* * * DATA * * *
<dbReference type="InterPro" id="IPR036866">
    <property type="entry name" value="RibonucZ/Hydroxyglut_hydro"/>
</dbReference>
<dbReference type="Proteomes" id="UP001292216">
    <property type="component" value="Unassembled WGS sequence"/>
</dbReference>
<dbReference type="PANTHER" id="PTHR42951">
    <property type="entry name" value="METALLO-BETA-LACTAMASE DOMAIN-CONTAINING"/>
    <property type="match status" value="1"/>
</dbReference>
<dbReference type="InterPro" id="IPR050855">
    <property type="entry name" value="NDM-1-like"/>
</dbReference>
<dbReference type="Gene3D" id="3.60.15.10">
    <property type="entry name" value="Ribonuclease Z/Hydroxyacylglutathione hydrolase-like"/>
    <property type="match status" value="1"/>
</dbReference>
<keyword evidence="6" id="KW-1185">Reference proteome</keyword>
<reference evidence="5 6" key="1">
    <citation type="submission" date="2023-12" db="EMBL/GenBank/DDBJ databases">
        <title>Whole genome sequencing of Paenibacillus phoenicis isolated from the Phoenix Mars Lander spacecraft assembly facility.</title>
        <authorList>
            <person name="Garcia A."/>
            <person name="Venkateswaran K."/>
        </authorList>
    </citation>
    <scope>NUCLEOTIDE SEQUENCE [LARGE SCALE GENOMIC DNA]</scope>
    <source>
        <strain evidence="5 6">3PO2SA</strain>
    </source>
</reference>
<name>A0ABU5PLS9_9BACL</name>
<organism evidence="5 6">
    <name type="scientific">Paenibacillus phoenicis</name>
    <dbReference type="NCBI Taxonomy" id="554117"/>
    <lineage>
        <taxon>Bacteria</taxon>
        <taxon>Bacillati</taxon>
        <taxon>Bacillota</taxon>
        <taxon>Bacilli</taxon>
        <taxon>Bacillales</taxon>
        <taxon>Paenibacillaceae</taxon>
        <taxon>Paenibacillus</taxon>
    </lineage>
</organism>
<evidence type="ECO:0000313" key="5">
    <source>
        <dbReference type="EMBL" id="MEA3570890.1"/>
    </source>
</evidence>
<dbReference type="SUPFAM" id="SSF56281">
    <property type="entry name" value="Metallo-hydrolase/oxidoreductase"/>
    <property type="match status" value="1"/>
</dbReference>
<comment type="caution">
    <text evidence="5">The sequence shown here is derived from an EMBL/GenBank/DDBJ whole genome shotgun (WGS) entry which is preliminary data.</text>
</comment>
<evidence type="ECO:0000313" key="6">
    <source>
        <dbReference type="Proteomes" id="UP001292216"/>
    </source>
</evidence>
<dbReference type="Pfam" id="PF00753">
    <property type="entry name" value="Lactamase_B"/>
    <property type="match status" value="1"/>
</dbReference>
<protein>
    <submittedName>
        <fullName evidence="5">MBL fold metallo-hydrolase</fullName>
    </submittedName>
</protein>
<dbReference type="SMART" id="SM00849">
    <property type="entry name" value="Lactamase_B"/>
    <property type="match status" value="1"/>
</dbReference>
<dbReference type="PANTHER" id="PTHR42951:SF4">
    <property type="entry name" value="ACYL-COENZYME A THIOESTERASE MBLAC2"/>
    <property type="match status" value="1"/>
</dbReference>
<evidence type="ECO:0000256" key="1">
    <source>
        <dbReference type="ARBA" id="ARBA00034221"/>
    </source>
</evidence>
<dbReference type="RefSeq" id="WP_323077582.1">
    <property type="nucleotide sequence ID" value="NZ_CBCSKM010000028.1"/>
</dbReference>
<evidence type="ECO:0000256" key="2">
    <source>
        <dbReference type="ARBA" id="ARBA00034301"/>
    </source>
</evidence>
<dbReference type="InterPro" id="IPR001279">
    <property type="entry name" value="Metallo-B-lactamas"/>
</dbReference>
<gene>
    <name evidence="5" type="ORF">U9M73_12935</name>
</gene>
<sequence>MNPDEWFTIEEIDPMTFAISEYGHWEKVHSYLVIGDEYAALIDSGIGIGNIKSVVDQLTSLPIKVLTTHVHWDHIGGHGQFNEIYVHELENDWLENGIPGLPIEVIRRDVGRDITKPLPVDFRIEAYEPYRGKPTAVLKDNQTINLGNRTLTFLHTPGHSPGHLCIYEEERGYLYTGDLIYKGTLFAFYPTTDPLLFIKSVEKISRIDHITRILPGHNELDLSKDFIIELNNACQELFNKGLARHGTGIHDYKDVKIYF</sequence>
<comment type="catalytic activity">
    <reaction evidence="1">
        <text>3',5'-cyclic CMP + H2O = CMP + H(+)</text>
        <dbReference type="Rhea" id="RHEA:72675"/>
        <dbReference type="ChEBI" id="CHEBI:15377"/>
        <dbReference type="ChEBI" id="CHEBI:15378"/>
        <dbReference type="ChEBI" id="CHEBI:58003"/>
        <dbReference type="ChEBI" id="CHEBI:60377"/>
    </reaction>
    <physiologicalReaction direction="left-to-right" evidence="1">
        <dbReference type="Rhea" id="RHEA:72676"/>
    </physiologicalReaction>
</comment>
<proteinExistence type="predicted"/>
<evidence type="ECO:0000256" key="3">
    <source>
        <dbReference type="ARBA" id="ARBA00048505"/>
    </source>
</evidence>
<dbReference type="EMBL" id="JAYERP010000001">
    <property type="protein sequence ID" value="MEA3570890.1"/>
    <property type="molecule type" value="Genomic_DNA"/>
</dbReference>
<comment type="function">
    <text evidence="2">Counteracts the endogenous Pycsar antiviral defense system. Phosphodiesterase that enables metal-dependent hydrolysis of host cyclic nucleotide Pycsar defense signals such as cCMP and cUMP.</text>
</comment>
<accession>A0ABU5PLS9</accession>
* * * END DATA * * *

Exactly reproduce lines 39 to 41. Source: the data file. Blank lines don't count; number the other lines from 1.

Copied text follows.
        <taxon>Bacillota</taxon>
        <taxon>Bacilli</taxon>
        <taxon>Bacillales</taxon>